Force of 2,000 to clear outposts

Hebron market, Amona to be cleared only following Palestinian elections.

hebron protest 298.88 (photo credit: Channel 2 [file])
hebron protest 298.88
(photo credit: Channel 2 [file])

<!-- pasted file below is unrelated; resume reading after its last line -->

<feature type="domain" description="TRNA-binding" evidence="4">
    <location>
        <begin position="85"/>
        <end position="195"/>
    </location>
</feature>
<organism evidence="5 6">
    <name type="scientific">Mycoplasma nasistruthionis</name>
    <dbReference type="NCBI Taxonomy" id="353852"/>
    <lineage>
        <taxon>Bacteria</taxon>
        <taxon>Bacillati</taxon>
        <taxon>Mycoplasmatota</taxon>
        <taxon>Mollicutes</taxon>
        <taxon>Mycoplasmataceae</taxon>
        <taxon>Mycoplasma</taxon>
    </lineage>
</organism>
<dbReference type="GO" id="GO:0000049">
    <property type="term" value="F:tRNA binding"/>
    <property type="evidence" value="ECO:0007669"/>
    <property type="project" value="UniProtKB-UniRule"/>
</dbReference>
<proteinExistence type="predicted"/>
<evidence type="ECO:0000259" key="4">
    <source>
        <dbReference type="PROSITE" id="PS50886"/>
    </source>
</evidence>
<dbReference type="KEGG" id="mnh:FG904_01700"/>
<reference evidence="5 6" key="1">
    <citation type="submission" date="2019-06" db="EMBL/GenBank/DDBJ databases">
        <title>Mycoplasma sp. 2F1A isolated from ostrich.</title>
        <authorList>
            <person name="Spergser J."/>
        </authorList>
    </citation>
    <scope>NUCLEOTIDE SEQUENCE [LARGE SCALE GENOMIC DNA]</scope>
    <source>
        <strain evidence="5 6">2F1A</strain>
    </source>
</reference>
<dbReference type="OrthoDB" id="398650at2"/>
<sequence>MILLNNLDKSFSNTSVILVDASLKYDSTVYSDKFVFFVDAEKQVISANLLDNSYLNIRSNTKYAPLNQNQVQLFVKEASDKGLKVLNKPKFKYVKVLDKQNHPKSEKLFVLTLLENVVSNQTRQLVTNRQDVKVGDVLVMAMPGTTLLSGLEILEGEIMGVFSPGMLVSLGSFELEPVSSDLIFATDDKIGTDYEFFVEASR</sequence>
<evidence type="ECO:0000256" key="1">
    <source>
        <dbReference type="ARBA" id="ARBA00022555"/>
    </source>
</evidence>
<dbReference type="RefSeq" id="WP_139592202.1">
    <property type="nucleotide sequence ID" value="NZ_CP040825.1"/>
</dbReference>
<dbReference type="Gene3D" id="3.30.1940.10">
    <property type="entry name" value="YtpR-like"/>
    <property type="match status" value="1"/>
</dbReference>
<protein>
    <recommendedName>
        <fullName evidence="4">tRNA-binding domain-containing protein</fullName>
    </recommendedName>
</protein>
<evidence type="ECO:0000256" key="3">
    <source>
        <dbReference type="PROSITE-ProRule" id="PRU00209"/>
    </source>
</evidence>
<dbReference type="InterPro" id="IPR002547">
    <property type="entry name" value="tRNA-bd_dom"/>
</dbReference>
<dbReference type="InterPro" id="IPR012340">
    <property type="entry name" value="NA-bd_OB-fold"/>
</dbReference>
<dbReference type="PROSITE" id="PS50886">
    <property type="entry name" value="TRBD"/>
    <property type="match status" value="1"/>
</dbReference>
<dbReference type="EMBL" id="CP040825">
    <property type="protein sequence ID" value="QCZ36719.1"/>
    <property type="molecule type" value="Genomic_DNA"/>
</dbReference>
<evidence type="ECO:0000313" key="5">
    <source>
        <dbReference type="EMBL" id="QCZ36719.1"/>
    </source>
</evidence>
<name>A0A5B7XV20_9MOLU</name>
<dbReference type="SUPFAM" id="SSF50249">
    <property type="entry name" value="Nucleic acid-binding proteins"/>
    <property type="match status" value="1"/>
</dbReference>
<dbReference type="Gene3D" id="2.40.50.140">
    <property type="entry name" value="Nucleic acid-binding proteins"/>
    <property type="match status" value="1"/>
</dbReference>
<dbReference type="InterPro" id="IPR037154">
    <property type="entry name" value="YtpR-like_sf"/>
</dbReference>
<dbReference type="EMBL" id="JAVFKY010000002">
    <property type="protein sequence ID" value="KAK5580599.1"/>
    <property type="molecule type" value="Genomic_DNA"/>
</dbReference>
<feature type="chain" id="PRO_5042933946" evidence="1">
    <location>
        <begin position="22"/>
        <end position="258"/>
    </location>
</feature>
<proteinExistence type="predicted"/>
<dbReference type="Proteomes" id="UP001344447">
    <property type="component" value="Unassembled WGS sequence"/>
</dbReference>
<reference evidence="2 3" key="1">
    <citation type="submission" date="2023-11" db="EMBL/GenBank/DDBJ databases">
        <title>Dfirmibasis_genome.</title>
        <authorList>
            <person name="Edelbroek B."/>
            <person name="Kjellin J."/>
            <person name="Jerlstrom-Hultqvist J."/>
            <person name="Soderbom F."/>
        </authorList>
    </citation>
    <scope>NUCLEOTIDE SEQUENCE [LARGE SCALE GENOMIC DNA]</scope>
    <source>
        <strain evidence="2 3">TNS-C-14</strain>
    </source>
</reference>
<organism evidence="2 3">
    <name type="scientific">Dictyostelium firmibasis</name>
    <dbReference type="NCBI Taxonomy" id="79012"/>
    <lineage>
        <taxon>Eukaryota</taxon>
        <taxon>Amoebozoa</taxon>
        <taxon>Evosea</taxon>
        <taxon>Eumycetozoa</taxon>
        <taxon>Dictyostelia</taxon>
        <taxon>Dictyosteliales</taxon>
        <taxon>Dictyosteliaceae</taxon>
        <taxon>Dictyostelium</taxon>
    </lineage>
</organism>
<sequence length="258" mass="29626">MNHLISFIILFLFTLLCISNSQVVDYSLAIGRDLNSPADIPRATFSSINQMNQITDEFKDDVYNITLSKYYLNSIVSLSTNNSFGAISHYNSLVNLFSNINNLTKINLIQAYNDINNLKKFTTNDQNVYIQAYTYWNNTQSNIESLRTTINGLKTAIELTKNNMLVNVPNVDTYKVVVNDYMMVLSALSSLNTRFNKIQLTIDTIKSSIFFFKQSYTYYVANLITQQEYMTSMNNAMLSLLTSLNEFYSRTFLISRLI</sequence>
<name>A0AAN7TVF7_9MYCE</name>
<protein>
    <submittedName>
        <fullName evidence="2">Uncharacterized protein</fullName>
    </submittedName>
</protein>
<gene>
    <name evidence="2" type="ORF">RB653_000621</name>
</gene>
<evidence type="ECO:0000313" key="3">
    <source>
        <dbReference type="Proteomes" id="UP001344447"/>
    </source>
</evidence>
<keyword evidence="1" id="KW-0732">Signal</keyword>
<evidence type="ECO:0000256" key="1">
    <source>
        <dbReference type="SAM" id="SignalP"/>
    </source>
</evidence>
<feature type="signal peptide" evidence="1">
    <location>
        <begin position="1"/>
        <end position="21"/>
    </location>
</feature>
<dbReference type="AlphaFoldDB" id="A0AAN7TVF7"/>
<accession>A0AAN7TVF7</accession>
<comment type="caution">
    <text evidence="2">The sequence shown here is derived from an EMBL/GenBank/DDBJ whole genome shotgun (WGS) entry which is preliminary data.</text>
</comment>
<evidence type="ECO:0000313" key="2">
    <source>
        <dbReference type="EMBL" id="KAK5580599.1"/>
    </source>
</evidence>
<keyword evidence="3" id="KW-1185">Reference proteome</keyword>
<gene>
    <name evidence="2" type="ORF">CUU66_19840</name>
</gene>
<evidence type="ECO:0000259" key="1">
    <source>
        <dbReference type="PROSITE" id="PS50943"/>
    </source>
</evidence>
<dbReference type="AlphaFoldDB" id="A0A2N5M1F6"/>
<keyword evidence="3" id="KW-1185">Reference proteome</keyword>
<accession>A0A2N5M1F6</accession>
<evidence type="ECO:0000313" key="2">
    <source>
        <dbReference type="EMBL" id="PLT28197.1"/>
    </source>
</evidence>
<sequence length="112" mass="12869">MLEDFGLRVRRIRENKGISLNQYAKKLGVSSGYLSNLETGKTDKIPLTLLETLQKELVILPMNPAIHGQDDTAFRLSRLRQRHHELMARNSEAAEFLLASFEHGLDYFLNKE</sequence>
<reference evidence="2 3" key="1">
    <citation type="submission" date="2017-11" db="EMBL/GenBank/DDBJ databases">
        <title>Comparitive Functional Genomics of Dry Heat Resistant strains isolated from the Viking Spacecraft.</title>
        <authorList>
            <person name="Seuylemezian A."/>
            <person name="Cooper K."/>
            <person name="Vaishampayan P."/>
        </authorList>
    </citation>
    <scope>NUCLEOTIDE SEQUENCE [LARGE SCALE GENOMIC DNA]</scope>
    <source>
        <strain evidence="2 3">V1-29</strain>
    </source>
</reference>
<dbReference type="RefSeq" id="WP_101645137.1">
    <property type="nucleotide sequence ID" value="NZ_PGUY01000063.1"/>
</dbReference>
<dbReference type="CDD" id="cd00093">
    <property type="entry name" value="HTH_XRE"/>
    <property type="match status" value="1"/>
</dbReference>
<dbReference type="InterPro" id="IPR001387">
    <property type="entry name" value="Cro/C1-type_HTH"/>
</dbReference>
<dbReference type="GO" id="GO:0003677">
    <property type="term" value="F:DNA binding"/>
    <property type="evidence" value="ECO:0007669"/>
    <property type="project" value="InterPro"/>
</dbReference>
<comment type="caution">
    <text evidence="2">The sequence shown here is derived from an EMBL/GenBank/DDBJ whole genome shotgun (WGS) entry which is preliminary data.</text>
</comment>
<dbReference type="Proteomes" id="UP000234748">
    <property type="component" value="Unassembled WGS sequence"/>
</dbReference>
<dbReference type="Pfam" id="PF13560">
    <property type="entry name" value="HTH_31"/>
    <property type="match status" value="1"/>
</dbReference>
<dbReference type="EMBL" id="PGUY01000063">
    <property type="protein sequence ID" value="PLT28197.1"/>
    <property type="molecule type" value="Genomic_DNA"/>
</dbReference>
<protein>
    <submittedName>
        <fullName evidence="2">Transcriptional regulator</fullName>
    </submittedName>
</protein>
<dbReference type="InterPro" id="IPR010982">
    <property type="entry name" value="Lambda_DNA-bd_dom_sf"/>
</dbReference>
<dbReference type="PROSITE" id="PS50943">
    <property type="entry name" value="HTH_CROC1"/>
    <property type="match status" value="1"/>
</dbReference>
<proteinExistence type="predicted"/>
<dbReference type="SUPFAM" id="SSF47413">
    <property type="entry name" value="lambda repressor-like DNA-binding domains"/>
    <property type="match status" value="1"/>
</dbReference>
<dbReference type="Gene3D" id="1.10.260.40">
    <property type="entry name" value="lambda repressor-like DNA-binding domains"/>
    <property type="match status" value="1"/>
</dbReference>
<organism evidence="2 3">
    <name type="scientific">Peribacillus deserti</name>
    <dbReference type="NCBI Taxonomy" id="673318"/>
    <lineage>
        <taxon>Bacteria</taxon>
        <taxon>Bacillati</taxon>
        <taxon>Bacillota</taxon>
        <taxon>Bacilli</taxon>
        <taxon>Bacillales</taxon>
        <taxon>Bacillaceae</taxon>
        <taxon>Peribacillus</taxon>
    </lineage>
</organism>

Israel is mobilizing over 2,000 police and soldiers to forcibly remove settlers from the former wholesale market in Hebron and the Amona outpost near Ofra, military officials said Thursday, but will only begin the evacuation following the Palestinian general elections. The actual force of 2,000 will be comprised of police and Border Police forces in the inner circles, while IDF troops will form the outer circle of the evacuating force. A senior army source told Army Radio that the hour of the evacuation will not come as a surprise. "We won't come like thieves in the night, rather in an organized manner and with large force." Voices form Israel's political right accused Acting Prime Minister Ehud Olmert Thursday morning of making a political decision regarding the Hebron and Amona evacuations. Foreign and Justice Minister Tzipi Livni, from Olmert's Kadima party, said it was time to remove the illegal outposts. "We are witnessing a group of youngsters who are trying to instigate a process in which the government is perceived as a foreign entitiy," she told Army Radio. Charting a strident course toward illegal actions in the settlements, Olmert, speaking at a special security assessment on the situation in Judea and Samaria, directed Defense Minister Shaul Mofaz on Wednesday to present a plan for the evacuation of some 20 illegal outposts in the West Bank. Attorney-General Menahem Mazuz said that the deadline for evacuating the market in Hebron was February 15, and that Amona should be dismantled by the end of January. "This is a fight over the rule of law," Olmert was quoted as saying at the meeting that included Mofaz, Justice and Foreign Minister Tzipi Livni, Internal Security Minister Gideon Ezra, Chief of General Staff Lt.-Gen. Dan Halutz, Shin Bet head Yuval Diskin and top security and legal officials. In the last two weeks, Olmert - at least in his rhetoric regarding the situation in Hebron and the chopping down of Palestinian olive trees - has come across as much more determined than Prime Minster Ariel Sharon to take on the illegal actions of some settlers. Sharon, despite promises made to US President George W. Bush to remove the illegal outposts, seemed hesitant for political reasons to move against them. During the meeting Olmert said he was concerned that disregard for law in Judea and Samaria could spill over across the Green Line. He said that until now security officials have not used their full power against rioting settlers and instructed the security establishment to intensify its responses against violence demonstrated by some settlers in the West Bank. One suggestion raised at the meeting was to place people routinely involved in violence under administrative detention. Diskin said that the situation in Judea and Samaria had become worse since disengagement, and that members of the security services were often denied lifts in cars and bared entrance to synagogues in the territories.